‘Public charge’ proposal would hurt Kansas families

June 29, 2018

Kansans who are committed to making our state the best place to live, work, and raise a family understand the importance of public policies that shape outcomes for every Kansas child. Unfortunately, the Trump administration may release a new immigration rule later this summer that would undermine our work.

The Trump administration’s “public charge” proposal, which was leaked earlier this year, would allow immigration officials to consider whether a family accesses critical health and nutrition support programs when deciding whether they can obtain lawful immigration status. The draft rule is a major departure from existing policies, which allow eligible immigrants and their U.S. citizen children to access programs including Medicaid, WIC nutrition assistance for babies and mothers, SNAP (food assistance), subsidized health insurance plans on the Healthcare.gov marketplace, and the Earned Income Tax Credit.

As citizens of the United States, these children are legally eligible for and deserving of programs designed to improve their lives. But the proposed rule would apply not only to immigrant parents, but to these very children — allowing assistance meant to strengthen families to instead be used as evidence against them in immigration decisions.

Simply put: this proposal would hurt Kansas kids. The proposed rule would make it harder for Kansas families and children to go to the doctor or keep food on the table. More than 7 percent of Kansas residents are immigrants, and another 7.4 percent of native born U.S. citizen Kansans have at least one immigrant parent. This rule would force Kansas parents to make an impossible choice: sacrifice your ability to meet your child’s basic needs or jeopardize your chance to keep your family together.

There’s excellent research that shows that when kids use these types of antipoverty programs, they’re more likely to succeed and be healthy in the long run. This proposal puts those children’s futures at risk. Columbia University recently estimated [3] that as families forego basic assistance programs to avoid negative consequences for their immigration status, 670,000 more children (including 560,000 who are U.S. citizens) will live in families earning less than the federal poverty threshold per year (about $20,000 for a family of three). In Kansas, 41,000 children who are enrolled in KanCare have at least one immigrant parent, many of whom would be affected by this rule.

The proposal is a radical departure from current law. While immigrants have long had to prove that they are not “public charges” (meaning that they will not be dependent on the government for support), the federal government has long said that important health and nutrition benefits certain immigrants and their citizen children are legally entitled to would not be considered in public charge determinations, writing that the “reluctance to access benefits has an adverse impact not just on the potential recipients, but on public health and the general welfare.”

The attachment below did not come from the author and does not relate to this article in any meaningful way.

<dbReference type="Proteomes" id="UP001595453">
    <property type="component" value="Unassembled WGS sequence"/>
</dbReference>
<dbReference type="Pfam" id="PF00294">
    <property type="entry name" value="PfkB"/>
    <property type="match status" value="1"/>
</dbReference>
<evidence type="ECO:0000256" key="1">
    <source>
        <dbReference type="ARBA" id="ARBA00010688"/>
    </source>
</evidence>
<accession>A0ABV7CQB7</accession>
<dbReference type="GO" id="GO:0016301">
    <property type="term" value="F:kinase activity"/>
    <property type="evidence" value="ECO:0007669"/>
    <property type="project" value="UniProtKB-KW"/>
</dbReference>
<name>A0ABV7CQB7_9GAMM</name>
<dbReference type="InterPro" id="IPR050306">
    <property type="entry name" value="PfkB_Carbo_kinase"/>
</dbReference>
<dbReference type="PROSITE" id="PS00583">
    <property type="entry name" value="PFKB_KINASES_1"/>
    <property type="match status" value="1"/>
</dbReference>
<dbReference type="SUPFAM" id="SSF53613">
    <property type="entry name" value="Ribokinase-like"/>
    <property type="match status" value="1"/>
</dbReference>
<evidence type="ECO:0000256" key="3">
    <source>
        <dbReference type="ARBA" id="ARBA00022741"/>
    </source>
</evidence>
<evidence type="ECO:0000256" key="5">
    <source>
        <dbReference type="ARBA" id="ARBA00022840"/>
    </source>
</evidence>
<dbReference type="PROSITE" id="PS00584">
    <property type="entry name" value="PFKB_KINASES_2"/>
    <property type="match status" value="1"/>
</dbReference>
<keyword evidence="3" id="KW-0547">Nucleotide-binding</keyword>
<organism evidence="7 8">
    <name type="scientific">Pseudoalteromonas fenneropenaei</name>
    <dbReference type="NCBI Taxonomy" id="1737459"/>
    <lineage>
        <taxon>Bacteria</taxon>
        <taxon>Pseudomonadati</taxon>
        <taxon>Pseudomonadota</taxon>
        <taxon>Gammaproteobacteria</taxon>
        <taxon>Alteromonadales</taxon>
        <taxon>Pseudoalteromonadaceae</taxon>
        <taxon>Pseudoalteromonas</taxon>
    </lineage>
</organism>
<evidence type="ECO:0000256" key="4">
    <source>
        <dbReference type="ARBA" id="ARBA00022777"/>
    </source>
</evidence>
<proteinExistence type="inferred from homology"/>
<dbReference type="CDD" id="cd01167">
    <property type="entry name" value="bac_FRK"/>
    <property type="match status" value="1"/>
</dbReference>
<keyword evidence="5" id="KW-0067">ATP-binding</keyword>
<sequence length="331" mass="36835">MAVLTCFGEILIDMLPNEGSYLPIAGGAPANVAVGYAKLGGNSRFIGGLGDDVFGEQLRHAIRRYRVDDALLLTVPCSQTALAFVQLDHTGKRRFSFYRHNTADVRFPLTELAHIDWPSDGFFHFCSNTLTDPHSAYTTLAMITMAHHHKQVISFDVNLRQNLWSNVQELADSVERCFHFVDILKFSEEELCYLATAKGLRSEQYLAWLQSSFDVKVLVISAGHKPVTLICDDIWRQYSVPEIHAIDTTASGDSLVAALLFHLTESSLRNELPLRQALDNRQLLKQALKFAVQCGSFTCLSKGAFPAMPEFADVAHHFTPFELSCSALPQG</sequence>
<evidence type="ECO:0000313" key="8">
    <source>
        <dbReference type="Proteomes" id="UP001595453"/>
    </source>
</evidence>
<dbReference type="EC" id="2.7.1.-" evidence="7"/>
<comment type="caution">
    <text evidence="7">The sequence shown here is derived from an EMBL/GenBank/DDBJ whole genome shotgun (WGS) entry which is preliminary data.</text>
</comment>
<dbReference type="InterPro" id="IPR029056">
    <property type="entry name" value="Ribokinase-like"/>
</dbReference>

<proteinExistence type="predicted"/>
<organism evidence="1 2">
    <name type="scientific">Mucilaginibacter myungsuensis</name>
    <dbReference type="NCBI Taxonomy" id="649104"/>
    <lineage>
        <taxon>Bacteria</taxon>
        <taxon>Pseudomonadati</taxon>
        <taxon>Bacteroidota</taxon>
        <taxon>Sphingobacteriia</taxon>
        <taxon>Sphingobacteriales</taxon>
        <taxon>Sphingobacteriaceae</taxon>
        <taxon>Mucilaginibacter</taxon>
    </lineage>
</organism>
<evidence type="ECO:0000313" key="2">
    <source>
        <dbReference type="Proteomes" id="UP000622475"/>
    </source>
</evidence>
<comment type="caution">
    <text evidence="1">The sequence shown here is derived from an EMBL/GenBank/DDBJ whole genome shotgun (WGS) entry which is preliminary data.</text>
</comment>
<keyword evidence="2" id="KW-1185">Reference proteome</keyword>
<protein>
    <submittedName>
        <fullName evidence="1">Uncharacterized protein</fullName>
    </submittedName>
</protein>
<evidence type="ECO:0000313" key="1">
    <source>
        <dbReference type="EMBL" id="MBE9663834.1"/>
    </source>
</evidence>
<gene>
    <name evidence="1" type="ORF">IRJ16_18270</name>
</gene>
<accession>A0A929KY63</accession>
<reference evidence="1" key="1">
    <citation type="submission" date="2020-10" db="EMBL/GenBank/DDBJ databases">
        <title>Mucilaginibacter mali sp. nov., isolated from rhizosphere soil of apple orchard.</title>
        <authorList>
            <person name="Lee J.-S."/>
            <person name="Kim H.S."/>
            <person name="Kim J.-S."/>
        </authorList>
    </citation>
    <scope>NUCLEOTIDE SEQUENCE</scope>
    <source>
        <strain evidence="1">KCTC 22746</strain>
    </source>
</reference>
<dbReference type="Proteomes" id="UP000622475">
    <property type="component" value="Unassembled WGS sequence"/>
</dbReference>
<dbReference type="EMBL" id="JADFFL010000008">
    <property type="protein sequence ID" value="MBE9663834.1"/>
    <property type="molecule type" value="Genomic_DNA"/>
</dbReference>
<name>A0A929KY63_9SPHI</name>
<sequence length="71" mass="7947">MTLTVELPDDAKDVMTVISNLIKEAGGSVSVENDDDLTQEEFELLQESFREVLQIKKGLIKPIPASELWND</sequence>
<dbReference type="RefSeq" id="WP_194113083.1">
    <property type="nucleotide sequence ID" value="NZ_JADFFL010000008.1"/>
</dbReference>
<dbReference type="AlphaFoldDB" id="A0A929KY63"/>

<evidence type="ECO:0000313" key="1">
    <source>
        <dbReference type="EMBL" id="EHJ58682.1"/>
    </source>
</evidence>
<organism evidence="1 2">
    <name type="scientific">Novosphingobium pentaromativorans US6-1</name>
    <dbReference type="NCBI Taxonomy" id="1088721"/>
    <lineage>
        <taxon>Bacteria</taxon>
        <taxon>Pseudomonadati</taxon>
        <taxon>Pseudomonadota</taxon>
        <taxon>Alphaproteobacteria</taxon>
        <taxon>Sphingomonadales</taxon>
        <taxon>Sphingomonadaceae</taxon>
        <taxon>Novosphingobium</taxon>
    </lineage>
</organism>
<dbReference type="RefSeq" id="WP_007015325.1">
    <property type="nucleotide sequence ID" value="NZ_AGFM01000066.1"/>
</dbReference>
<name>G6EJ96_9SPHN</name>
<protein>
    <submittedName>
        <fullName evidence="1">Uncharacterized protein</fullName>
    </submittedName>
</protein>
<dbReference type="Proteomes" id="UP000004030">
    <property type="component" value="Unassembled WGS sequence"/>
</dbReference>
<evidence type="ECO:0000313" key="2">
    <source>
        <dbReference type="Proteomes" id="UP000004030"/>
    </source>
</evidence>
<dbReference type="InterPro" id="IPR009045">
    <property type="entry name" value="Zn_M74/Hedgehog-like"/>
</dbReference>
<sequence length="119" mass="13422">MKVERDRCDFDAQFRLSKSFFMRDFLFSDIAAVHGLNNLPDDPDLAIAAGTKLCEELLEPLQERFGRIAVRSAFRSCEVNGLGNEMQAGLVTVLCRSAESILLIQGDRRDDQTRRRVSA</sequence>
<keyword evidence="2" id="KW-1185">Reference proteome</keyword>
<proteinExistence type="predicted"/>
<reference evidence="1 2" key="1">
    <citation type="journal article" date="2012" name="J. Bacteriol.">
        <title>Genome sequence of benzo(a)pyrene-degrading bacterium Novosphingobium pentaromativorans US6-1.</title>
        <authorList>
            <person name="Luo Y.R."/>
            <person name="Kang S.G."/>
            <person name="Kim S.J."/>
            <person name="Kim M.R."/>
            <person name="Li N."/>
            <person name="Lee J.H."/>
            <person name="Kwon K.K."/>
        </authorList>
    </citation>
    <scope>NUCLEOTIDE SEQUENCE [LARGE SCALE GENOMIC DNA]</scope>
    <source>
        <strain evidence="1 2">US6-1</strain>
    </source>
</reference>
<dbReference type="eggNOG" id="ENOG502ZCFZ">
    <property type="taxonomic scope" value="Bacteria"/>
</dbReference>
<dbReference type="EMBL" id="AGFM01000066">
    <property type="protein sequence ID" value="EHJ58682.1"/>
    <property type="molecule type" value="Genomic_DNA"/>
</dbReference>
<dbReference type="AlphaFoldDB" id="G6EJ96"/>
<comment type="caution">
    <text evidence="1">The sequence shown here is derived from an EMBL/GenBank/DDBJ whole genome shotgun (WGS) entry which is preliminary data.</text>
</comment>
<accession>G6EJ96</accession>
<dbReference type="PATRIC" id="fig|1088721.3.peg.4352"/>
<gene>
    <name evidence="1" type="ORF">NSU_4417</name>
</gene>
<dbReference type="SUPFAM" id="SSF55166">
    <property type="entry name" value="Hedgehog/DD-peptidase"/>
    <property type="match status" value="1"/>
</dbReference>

While the proposed changes primarily affect immigrants applying for a green card through a family based petition, there is a great deal of fear and confusion in the immigrant community about accessing these critical programs. The resulting confusion is likely to:

  1. Leave more Kansas children, including U.S. citizen children, worse off by blocking their families from applying for critical anti-poverty programs such as Medicaid, WIC, SNAP, health insurance subsidies, and the Earned Income Tax Credit;
  2. Endanger public health by making more families uninsured and less able to access the care they need; and
  3. Force families, including citizen children, to choose between receiving the help they need and reuniting with those they love or keeping families together.

The draft rule has not been published yet in the Federal Register, but when it is, anyone from the public will have the opportunity to comment on the rule and tell the federal government how this rule will affect you, your family, or your community.

In the meantime – no policy change has been made (or even formally announced). Many immigration experts recommend families keep accessing these critical benefits until further notice.

If you are willing to make a public comment, sign up today to let us know.

When you sign up, we will:

  1. Contact you when the rule is published,
  2. Provide you with instructions and a link about how to make a public comment, and
  3. Provide you with a model comment that you can send in as written, or that you can edit to make specific to your situation.

“I commit to offer public comments from Kansas to the federal government about how proposed changes to the public charge rules will affect my community.”

COMMIT TODAY

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https://www.americanimmigrationcouncil.org/sites/default/files/research/immigrants_in_kansas.pdf
https://www.cbpp.org/research/poverty-and-inequality/economic-security-programs-help-low-income-children-succeed-over
Forgoing Food Assistance out of Fear
https://static1.squarespace.com/static/5743308460b5e922a25a6dc7/t/5ac63aaf88251b8bef4532a4/1522940592522/Poverty+and+Social+Policy+Brief_2_2.pdf
https://www.kff.org/disparities-policy/issue-brief/nearly-20-million-children-live-in-immigrant-families-that-could-be-affected-by-evolving-immigration-policies/
https://www.gpo.gov/fdsys/pkg/FR-1999-05-26/pdf/99-13202.pdf
https://www.kff.org/disparities-policy/fact-sheet/proposed-changes-to-public-charge-policies-for-immigrants-implications-for-health-coverage/

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